A piece of paper looking at the housing expenses section of a monthly budget.

How to Create a 30-30-30-10 Budget

If you’re interested in trying out this budgeting method, here are some steps to get started.

1. Figure out your monthly take home pay.

This is the amount of money that hits your bank account each month, after taxes and other deductions have been taken out. If you (and anyone else bringing money into the home) are a salaried employee, this is easy to figure out from your paystub.

If you’re self-employed or a gig worker, though, you may need to calculate some averages here, or base your budget around your lowest take home month.

2. Calculate the category breakdowns.

Look at your monthly income, and break it down into the four categories. As a reminder:

  • Housing – 30%
  • Living expenses – 30%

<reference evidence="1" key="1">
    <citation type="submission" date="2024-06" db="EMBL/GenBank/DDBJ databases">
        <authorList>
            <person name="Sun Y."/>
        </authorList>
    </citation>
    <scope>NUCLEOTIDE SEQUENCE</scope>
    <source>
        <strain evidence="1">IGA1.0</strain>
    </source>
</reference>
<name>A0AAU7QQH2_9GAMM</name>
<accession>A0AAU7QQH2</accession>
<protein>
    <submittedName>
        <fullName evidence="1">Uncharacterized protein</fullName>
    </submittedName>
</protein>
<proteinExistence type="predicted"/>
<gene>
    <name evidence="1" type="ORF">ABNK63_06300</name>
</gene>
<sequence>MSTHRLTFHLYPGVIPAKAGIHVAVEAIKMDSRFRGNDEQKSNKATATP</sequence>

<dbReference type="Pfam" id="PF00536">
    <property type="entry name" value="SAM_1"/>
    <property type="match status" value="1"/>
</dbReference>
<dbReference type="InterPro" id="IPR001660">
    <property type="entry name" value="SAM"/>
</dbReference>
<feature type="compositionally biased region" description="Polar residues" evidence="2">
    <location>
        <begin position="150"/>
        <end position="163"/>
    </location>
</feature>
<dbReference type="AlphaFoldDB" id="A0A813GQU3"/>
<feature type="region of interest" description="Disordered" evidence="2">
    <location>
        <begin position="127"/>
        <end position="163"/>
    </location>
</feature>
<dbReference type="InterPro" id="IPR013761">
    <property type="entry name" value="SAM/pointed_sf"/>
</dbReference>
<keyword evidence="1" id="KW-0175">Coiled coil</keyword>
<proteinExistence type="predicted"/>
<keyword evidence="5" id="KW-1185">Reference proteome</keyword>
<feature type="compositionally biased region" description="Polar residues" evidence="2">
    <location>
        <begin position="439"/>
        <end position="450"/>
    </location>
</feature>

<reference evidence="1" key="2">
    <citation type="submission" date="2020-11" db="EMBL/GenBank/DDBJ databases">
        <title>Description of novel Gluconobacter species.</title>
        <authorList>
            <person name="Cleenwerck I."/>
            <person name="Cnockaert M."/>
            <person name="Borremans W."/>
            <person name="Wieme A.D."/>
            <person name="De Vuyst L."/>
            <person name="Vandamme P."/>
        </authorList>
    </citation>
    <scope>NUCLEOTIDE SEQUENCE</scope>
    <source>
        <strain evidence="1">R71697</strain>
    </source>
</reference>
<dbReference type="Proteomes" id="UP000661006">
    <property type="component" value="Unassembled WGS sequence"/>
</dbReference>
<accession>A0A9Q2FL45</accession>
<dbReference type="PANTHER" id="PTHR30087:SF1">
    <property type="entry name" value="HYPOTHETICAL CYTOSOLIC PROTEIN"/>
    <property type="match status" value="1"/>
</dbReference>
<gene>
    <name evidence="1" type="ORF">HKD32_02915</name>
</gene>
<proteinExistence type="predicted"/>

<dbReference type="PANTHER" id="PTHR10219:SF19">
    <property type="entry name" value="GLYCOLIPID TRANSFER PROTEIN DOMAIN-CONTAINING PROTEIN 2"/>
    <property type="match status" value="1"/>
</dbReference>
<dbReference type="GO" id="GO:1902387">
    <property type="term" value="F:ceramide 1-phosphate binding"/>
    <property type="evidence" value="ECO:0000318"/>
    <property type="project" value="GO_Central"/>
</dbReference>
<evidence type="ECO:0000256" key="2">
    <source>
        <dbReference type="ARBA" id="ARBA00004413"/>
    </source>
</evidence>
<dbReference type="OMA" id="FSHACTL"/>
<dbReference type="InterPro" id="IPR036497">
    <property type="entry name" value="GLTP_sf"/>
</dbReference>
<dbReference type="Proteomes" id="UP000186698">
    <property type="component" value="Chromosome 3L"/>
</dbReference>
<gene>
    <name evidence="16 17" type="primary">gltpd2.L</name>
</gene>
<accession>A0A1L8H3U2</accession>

• Savings, investments, and debt payoff – 30%
  • Fun money – 10%

3. Go back through the last few months of expenses.

Now that you have a general break down of how much should fall into each category, it’s time to look at how much actually does fall into each category based on your past spending.

Review the last several months of spending. As you look, first write down the different expenses that occur underneath each of the four categories. For example, your housing category might include mortgage, insurance, and property taxes. Your debt payoff might include four different credit cards you need to pay off. List out everything that comes up for each one.

Next, take the average monthly payments that you’ve spent, and assign them to each expense. Add up all the expenses and compare the total category spending to your calculation of the ideal amount in the last step.

4. Assess and set a strategy.

When comparing your past spending to your ideal 30-30-30-10 spending, look at any discrepancies between your goals and your history.